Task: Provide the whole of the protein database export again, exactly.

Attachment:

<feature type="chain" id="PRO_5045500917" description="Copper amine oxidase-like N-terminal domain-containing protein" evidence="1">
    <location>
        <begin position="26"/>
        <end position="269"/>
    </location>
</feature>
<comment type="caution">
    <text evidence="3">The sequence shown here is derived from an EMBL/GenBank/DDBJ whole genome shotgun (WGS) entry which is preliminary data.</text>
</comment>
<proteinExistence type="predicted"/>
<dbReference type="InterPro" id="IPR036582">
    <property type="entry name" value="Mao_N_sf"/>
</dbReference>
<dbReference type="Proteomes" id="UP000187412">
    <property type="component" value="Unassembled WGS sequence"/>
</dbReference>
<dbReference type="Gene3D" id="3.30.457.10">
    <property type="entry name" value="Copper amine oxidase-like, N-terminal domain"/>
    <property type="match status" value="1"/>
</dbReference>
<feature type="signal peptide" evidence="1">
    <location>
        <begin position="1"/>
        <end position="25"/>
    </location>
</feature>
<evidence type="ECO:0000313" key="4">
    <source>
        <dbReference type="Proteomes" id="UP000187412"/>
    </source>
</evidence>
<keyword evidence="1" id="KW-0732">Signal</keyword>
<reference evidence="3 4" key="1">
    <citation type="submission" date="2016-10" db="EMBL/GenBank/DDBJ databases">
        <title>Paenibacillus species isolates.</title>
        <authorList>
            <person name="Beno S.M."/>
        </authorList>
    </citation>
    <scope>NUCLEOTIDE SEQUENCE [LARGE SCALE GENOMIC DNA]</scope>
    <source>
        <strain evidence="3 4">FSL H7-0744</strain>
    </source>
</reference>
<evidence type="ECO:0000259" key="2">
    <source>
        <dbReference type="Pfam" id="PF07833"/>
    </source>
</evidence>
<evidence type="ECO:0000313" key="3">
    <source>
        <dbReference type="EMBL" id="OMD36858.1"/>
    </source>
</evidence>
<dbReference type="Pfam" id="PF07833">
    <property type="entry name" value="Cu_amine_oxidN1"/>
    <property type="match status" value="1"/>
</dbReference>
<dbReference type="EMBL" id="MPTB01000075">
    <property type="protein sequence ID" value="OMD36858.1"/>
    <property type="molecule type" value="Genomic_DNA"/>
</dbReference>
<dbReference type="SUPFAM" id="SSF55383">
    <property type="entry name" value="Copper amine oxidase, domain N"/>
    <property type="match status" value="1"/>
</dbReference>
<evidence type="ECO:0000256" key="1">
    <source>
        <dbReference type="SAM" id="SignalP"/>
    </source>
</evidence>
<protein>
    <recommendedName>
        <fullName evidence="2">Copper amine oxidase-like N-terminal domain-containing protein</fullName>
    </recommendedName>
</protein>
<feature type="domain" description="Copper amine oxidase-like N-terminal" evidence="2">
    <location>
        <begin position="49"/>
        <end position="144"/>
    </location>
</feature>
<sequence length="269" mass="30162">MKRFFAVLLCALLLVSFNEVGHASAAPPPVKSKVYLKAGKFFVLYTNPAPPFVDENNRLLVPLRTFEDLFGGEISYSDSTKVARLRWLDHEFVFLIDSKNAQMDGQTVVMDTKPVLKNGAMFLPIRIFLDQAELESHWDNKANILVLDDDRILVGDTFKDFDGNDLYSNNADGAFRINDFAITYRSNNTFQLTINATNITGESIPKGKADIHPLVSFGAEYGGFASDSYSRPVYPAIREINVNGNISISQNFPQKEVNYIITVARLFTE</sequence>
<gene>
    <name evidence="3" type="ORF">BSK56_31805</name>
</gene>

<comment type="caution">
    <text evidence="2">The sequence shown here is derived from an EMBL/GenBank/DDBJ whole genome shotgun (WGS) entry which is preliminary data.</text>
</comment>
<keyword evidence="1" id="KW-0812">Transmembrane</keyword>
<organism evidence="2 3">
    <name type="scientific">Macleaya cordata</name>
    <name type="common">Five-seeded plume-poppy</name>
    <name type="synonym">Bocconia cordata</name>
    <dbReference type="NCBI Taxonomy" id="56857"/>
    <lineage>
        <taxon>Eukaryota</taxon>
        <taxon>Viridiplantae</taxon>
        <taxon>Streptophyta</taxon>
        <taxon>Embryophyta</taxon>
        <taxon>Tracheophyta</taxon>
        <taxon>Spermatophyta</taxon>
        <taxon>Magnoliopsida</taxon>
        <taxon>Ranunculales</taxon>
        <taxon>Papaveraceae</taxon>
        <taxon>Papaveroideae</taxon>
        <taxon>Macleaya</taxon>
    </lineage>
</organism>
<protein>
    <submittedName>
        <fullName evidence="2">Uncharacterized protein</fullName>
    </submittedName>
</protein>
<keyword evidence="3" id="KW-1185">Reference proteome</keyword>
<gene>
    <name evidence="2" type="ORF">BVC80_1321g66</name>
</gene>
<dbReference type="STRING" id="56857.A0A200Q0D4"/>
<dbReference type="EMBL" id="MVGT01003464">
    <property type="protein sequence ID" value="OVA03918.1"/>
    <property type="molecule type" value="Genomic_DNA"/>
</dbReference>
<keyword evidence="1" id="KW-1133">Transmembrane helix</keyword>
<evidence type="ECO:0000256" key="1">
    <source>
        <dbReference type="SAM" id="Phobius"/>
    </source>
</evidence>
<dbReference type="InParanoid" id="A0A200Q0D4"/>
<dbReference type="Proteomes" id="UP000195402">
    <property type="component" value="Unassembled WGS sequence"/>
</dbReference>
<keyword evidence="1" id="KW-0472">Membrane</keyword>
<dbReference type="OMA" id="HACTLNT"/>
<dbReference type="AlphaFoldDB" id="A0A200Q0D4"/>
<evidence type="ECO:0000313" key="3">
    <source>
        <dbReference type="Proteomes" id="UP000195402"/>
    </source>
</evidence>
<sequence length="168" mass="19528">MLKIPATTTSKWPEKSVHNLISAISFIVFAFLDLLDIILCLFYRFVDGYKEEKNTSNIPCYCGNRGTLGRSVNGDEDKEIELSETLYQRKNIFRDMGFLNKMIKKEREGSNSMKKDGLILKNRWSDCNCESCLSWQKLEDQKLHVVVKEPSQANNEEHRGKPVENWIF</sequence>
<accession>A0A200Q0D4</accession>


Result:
<feature type="chain" id="PRO_5045500917" description="Copper amine oxidase-like N-terminal domain-containing protein" evidence="1">
    <location>
        <begin position="26"/>
        <end position="269"/>
    </location>
</feature>
<comment type="caution">
    <text evidence="3">The sequence shown here is derived from an EMBL/GenBank/DDBJ whole genome shotgun (WGS) entry which is preliminary data.</text>
</comment>
<proteinExistence type="predicted"/>
<dbReference type="InterPro" id="IPR036582">
    <property type="entry name" value="Mao_N_sf"/>
</dbReference>
<dbReference type="Proteomes" id="UP000187412">
    <property type="component" value="Unassembled WGS sequence"/>
</dbReference>
<dbReference type="Gene3D" id="3.30.457.10">
    <property type="entry name" value="Copper amine oxidase-like, N-terminal domain"/>
    <property type="match status" value="1"/>
</dbReference>
<feature type="signal peptide" evidence="1">
    <location>
        <begin position="1"/>
        <end position="25"/>
    </location>
</feature>
<evidence type="ECO:0000313" key="4">
    <source>
        <dbReference type="Proteomes" id="UP000187412"/>
    </source>
</evidence>
<keyword evidence="1" id="KW-0732">Signal</keyword>
<reference evidence="3 4" key="1">
    <citation type="submission" date="2016-10" db="EMBL/GenBank/DDBJ databases">
        <title>Paenibacillus species isolates.</title>
        <authorList>
            <person name="Beno S.M."/>
        </authorList>
    </citation>
    <scope>NUCLEOTIDE SEQUENCE [LARGE SCALE GENOMIC DNA]</scope>
    <source>
        <strain evidence="3 4">FSL H7-0744</strain>
    </source>
</reference>
<evidence type="ECO:0000259" key="2">
    <source>
        <dbReference type="Pfam" id="PF07833"/>
    </source>
</evidence>
<evidence type="ECO:0000313" key="3">
    <source>
        <dbReference type="EMBL" id="OMD36858.1"/>
    </source>
</evidence>
<dbReference type="Pfam" id="PF07833">
    <property type="entry name" value="Cu_amine_oxidN1"/>
    <property type="match status" value="1"/>
</dbReference>
<dbReference type="EMBL" id="MPTB01000075">
    <property type="protein sequence ID" value="OMD36858.1"/>
    <property type="molecule type" value="Genomic_DNA"/>
</dbReference>
<dbReference type="SUPFAM" id="SSF55383">
    <property type="entry name" value="Copper amine oxidase, domain N"/>
    <property type="match status" value="1"/>
</dbReference>
<evidence type="ECO:0000256" key="1">
    <source>
        <dbReference type="SAM" id="SignalP"/>
    </source>
</evidence>
<protein>
    <recommendedName>
        <fullName evidence="2">Copper amine oxidase-like N-terminal domain-containing protein</fullName>
    </recommendedName>
</protein>
<feature type="domain" description="Copper amine oxidase-like N-terminal" evidence="2">
    <location>
        <begin position="49"/>
        <end position="144"/>
    </location>
</feature>
<sequence length="269" mass="30162">MKRFFAVLLCALLLVSFNEVGHASAAPPPVKSKVYLKAGKFFVLYTNPAPPFVDENNRLLVPLRTFEDLFGGEISYSDSTKVARLRWLDHEFVFLIDSKNAQMDGQTVVMDTKPVLKNGAMFLPIRIFLDQAELESHWDNKANILVLDDDRILVGDTFKDFDGNDLYSNNADGAFRINDFAITYRSNNTFQLTINATNITGESIPKGKADIHPLVSFGAEYGGFASDSYSRPVYPAIREINVNGNISISQNFPQKEVNYIITVARLFTE</sequence>
<gene>
    <name evidence="3" type="ORF">BSK56_31805</name>
</gene>

<comment type="caution">
    <text evidence="2">The sequence shown here is derived from an EMBL/GenBank/DDBJ whole genome shotgun (WGS) entry which is preliminary data.</text>
</comment>
<keyword evidence="1" id="KW-0812">Transmembrane</keyword>
<organism evidence="2 3">
    <name type="scientific">Macleaya cordata</name>
    <name type="common">Five-seeded plume-poppy</name>
    <name type="synonym">Bocconia cordata</name>
    <dbReference type="NCBI Taxonomy" id="56857"/>
    <lineage>
        <taxon>Eukaryota</taxon>
        <taxon>Viridiplantae</taxon>
        <taxon>Streptophyta</taxon>
        <taxon>Embryophyta</taxon>
        <taxon>Tracheophyta</taxon>
        <taxon>Spermatophyta</taxon>
        <taxon>Magnoliopsida</taxon>
        <taxon>Ranunculales</taxon>
        <taxon>Papaveraceae</taxon>
        <taxon>Papaveroideae</taxon>
        <taxon>Macleaya</taxon>
    </lineage>
</organism>
<protein>
    <submittedName>
        <fullName evidence="2">Uncharacterized protein</fullName>
    </submittedName>
</protein>
<keyword evidence="3" id="KW-1185">Reference proteome</keyword>
<gene>
    <name evidence="2" type="ORF">BVC80_1321g66</name>
</gene>
<dbReference type="STRING" id="56857.A0A200Q0D4"/>
<dbReference type="EMBL" id="MVGT01003464">
    <property type="protein sequence ID" value="OVA03918.1"/>
    <property type="molecule type" value="Genomic_DNA"/>
</dbReference>
<keyword evidence="1" id="KW-1133">Transmembrane helix</keyword>
<evidence type="ECO:0000256" key="1">
    <source>
        <dbReference type="SAM" id="Phobius"/>
    </source>
</evidence>
<dbReference type="InParanoid" id="A0A200Q0D4"/>
<dbReference type="Proteomes" id="UP000195402">
    <property type="component" value="Unassembled WGS sequence"/>
</dbReference>
<keyword evidence="1" id="KW-0472">Membrane</keyword>
<dbReference type="OMA" id="HACTLNT"/>
<dbReference type="AlphaFoldDB" id="A0A200Q0D4"/>
<evidence type="ECO:0000313" key="3">
    <source>
        <dbReference type="Proteomes" id="UP000195402"/>
    </source>
</evidence>
<sequence length="168" mass="19528">MLKIPATTTSKWPEKSVHNLISAISFIVFAFLDLLDIILCLFYRFVDGYKEEKNTSNIPCYCGNRGTLGRSVNGDEDKEIELSETLYQRKNIFRDMGFLNKMIKKEREGSNSMKKDGLILKNRWSDCNCESCLSWQKLEDQKLHVVVKEPSQANNEEHRGKPVENWIF</sequence>
<accession>A0A200Q0D4</accession>